hard work. If you look back over history, this is the
way the greatest fortunes have been built.”
... Donald J. Trump

“Start with your own money and value your intuition.
It's all about endurance in the beginning. Your
dream and passion to succeed must be stronger than
your fear of failure.” ... Terri Bowersock

“The crazier the times are, the more important it is
for leaders to develop and to trust their intuition.”
... Tom Peters

“One of our greatest gifts is our intuition. It is a sixth
sense we all have - we just need to learn to tap into
and trust it.” ... Donna Karan

[browse collection of quotes and quotations]

Lessons in life:

If the innocent cock had not relied on its instincts in disbelieving
the fox, it could have lost its life.

The UK Metropolitan Police's counter-terrorism ad campaign
carried the message: “Terrorism. If you suspect it, report it.” It
is essentially a call to the public to trust their instincts and save
lives by reporting any suspicious activity they may see.

It is said that the late Masaru Ibuka, Japanese co-founder of
Sony Corporation, drank herbal tea before every deal and if he
had indigestion out of it, the deal would be called off. He quipped
that he trusted his guts more than his mind.

Many top executives have attributed their successes to their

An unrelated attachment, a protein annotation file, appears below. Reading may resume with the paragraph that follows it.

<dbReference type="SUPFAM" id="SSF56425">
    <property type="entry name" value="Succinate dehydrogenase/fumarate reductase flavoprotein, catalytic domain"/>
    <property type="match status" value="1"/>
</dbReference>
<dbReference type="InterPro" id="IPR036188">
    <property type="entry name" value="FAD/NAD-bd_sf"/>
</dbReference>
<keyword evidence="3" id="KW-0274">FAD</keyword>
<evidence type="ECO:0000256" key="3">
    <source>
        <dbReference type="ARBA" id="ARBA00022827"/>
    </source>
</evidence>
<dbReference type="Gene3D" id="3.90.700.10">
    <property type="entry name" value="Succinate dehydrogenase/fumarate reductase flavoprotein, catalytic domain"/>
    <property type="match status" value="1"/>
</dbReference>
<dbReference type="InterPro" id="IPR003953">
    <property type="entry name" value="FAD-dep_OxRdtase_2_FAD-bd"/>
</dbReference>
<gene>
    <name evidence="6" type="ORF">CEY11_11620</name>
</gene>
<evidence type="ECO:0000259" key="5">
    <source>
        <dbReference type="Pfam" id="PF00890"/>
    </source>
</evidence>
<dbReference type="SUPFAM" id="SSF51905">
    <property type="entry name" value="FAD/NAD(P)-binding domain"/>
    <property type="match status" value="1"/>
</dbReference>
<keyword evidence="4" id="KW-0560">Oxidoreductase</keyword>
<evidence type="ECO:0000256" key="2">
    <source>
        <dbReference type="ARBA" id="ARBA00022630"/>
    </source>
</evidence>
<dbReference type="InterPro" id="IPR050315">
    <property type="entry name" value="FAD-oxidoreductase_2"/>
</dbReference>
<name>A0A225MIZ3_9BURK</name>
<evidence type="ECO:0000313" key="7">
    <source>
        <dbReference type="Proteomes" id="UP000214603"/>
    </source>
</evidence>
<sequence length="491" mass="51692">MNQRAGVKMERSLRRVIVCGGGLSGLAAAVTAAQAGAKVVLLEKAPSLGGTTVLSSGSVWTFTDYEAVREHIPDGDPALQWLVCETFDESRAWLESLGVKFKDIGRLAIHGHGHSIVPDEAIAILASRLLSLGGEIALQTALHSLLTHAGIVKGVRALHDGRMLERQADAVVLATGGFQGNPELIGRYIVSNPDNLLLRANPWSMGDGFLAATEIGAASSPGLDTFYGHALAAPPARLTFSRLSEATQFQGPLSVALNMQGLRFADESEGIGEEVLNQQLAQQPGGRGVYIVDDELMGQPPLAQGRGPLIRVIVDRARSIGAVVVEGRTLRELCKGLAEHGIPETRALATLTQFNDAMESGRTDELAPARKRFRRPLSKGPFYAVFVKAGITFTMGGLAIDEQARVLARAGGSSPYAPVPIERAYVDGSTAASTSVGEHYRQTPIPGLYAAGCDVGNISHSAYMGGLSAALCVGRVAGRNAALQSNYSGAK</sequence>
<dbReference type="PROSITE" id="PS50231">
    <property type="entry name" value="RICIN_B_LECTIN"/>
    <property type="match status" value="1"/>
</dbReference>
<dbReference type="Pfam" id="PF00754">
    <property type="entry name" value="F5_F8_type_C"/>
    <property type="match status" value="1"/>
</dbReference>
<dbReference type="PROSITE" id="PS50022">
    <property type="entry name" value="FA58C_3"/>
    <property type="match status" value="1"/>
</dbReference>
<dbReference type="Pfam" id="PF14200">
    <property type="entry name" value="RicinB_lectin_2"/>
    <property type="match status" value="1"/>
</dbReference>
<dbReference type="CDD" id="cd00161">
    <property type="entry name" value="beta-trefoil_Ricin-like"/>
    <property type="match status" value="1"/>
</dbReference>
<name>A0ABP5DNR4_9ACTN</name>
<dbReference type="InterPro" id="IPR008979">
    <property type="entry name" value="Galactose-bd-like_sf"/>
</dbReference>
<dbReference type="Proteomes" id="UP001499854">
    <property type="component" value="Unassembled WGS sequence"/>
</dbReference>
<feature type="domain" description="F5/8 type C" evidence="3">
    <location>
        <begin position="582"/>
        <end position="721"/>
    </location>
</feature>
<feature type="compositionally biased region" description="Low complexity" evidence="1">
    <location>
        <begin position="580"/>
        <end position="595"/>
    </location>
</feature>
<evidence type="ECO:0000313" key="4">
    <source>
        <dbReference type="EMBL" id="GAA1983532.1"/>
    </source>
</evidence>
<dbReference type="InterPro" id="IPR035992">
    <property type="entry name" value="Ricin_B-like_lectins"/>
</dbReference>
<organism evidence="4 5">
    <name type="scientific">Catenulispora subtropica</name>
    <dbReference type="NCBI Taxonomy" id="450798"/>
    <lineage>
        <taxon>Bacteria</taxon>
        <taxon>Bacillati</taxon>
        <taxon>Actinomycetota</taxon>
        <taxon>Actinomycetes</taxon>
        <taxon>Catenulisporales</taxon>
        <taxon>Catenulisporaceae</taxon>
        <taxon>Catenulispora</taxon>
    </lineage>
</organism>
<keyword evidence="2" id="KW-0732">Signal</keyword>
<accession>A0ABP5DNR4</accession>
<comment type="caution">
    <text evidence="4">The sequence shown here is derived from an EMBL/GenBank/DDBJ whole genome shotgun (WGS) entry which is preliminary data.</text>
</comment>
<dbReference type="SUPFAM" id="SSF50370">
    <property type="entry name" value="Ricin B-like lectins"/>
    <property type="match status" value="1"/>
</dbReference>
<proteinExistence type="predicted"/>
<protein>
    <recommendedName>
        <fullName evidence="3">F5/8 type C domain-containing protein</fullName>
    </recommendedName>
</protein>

“gut instincts”, “hunch”, “inner voice”, “intuition”, and words
that sound as vague as the feelings they had when they made
those critical career decisions. Robert Lutz rolled out the
revolutionary Dodge Viper when he was president of Chrysler
(now Daimler-Chrysler) despite unfavorable market forecast.
He just had a gut instinct that the high-end car would be a
success. Founder of the reality TV show American Idol,
Simon Cowell, had his first successful hunch at BMG, producing
albums with WWF Superstars, Teletubbies and Power Rangers
themes which many thought was a crazy idea. Later, his gut
instincts told him that reality TV shows would be a growing
trend and, together with producer Simon Fuller, created the
new Pop Idol reality show which saw instant success.

Jack Welch, the former chairman and CEO of General Electric,
was credited with re-inventing the company into the world’s
most valuable corporation. In his books Jack: Straight from
the Gut and Winning, he stressed that people should not be
afraid of making business decisions when there is a lack of data
and research. In his definition, gut instinct is “pattern
recognition” based on past experience.

Broadly-speaking, gut should be used in deal-making and
business transactions. When you are presented with a deal
proposal, the numbers usually look good because they are
couched in the best possible light. Executives should look
beyond these numbers to consider the intangible aspects of
the deal.

When it comes to working with people, gut should be used less.
For instance, when hiring people, there is a tendency for
potential employers to use their gut instincts to assess
interviewees. Since there can be emotions attached to the
stories that the interviewees tell, employers should avoid
making these decisions based on gut feelings but rely instead on
strong references and qualitative information.

On this point though, we think that instincts do play an important
part even in human relations. We may see colleagues going about
their work and somehow feel that they are not 'cut out for the job'.
We could sense from the way the bosses treat us that our career